Androgen deprivation is the standard therapy for patients with advanced or recurrent prostate cancer. However, this treatment causes adverse effects, alters quality of life, and may lead to castration-resistant disease. Intermittent androgen deprivation has been studied as an alternative.Objective
To conduct a systematic review and meta-analysis comparing the efficacy and tolerability of intermittent vs continuous androgen deprivation therapy in patients with prostate cancer.Data Sources
We searched Cochrane CENTRAL, Medline, Embase, Web of Science, Biosis, National Technical Information Service, OpenSIGLE, and Google Scholar from inception of each database through March 2014. References from published guidelines, reviews, and other relevant articles were also considered.Study Selection
We selected randomized clinical trials comparing intermittent vs continuous androgen deprivation therapy in patients with prostate cancer.Data Extraction and Synthesis
Two reviewers performed study selection, data abstraction, and risk of bias assessment. We calculated hazard ratios (HRs) with the inverse variance method and risk ratios with the Mantel-Haenszel method, using random effect models. A noninferiority analysis was conducted for overall survival with a margin of 1.15 for the upper boundary of the HR. We assessed heterogeneity using the I2 index.Main Outcomes and Measures
Primary outcomes were overall survival and quality of life. Secondary outcomes were cancer-specific survival, progression-free survival, time to castration resistance, skeletal-related events, and adverse effects.Results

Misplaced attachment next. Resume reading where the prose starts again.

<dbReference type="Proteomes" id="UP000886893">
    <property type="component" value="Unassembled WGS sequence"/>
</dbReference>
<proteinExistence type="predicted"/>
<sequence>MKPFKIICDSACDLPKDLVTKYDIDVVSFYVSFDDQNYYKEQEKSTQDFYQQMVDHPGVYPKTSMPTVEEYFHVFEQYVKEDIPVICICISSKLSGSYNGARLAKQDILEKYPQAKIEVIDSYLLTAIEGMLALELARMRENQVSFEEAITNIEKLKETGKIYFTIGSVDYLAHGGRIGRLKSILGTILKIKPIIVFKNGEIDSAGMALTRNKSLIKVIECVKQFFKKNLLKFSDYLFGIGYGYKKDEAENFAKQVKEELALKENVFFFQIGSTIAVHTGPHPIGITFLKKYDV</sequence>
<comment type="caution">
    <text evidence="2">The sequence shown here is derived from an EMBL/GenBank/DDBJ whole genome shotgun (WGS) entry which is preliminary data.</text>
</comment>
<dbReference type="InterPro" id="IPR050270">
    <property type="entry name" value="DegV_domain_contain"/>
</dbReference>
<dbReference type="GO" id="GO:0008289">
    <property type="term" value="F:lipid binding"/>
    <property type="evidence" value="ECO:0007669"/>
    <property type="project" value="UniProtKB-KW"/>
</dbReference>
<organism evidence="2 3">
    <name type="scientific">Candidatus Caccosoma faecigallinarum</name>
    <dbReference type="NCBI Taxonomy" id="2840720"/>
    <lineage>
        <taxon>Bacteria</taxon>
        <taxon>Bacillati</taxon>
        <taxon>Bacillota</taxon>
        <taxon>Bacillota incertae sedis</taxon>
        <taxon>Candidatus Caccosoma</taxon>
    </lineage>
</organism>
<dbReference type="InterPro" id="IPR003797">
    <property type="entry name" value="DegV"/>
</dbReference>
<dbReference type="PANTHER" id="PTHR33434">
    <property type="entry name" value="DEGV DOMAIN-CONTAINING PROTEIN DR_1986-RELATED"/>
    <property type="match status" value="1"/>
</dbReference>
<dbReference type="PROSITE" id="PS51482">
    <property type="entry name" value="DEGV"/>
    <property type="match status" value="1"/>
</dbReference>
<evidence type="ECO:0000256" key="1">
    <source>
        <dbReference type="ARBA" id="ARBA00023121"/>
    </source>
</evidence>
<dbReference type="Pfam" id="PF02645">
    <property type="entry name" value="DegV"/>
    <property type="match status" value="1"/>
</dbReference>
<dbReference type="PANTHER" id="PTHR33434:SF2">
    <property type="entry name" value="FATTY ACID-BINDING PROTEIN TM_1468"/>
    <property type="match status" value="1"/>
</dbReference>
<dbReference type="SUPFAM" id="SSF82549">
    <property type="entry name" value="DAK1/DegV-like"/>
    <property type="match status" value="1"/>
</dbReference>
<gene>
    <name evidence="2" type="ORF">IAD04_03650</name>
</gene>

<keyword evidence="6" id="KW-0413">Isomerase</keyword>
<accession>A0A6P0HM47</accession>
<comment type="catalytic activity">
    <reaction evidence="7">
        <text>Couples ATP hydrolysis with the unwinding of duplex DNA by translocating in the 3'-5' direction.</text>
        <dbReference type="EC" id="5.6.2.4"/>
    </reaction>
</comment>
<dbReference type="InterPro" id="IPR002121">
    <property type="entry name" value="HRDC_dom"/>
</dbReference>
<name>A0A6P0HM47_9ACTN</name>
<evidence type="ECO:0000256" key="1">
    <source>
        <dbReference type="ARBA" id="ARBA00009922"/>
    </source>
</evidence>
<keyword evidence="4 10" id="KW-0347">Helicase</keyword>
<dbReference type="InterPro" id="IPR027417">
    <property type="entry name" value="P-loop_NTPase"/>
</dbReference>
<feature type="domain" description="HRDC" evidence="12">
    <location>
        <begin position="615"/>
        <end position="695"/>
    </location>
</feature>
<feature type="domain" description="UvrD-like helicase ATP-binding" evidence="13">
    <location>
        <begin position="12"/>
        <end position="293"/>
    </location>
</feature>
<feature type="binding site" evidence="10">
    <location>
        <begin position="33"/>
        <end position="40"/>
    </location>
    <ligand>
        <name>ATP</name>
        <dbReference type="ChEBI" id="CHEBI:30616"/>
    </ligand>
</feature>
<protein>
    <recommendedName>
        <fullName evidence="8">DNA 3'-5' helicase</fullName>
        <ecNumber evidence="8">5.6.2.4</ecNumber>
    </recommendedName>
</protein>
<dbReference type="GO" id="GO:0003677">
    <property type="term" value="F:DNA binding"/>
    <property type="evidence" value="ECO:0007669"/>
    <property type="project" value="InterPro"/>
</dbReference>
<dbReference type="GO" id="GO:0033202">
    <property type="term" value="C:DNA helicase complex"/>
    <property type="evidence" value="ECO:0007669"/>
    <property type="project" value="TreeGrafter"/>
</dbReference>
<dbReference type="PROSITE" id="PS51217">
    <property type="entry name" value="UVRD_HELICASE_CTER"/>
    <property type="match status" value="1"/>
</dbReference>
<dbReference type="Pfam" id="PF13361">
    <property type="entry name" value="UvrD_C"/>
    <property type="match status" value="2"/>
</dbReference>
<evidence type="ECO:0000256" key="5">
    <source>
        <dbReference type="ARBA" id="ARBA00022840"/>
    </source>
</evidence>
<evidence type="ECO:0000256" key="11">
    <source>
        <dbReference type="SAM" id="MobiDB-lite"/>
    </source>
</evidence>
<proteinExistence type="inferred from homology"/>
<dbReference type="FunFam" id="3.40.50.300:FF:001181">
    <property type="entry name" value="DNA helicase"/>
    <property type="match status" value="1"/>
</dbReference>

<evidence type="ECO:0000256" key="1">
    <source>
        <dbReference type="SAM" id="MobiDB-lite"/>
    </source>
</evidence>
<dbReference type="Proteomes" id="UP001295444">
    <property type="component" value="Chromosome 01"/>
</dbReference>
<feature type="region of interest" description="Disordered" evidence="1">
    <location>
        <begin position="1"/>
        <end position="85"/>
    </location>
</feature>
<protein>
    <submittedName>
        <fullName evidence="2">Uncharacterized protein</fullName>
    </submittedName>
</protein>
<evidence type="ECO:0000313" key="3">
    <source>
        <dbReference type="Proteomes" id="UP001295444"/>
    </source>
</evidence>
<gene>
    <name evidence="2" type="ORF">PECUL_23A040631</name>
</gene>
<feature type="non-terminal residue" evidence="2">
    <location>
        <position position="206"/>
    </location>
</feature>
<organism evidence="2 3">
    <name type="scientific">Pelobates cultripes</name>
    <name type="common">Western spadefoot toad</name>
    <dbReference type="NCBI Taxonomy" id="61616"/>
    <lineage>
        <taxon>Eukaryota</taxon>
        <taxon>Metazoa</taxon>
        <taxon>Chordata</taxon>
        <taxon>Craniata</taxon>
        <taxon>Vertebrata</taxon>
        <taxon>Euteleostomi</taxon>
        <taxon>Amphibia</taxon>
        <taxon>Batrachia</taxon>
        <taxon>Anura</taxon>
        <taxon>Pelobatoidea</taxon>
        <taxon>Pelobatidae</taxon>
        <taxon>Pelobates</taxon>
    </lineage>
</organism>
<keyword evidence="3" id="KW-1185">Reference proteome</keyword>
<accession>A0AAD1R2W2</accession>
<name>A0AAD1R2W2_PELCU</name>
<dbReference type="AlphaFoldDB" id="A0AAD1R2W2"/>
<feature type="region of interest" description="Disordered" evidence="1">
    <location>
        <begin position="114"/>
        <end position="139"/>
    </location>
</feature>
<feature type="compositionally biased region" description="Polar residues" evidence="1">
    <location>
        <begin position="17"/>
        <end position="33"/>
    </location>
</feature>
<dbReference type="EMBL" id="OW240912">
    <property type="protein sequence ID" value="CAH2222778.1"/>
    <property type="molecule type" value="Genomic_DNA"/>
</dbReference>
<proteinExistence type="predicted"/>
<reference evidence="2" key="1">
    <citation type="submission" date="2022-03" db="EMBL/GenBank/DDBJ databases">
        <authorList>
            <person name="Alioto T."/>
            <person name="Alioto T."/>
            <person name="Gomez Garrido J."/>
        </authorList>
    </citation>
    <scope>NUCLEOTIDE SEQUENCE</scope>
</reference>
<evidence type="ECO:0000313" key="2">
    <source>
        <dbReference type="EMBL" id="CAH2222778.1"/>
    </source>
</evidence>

From 10 510 references, we included 22 articles from 15 trials (6856 patients) published between 2000 and 2013. All but 1 study had an unclear or high risk of bias. We observed no significant difference between intermittent and continuous therapy for overall survival (HR, 1.02; 95% CI, 0.93-1.11; 8 trials, 5352 patients), cancer-specific survival (HR, 1.02; 95% CI, 0.87-1.19; 5 trials, 3613 patients), and progression-free survival (HR, 0.94; 95% CI, 0.84-1.05; 4 trials, 1774 patients). There was minimal difference in patients’ self-reported quality of life between the 2 interventions. Most trials observed an improvement in physical and sexual functioning with intermittent therapy.Conclusions and Relevance
Intermittent androgen deprivation was not inferior to continuous therapy with respect to the overall survival. Some quality-of-life criteria seemed improved with intermittent therapy. Intermittent androgen deprivation can be considered as an alternative option in patients with recurrent or metastatic prostate cancer.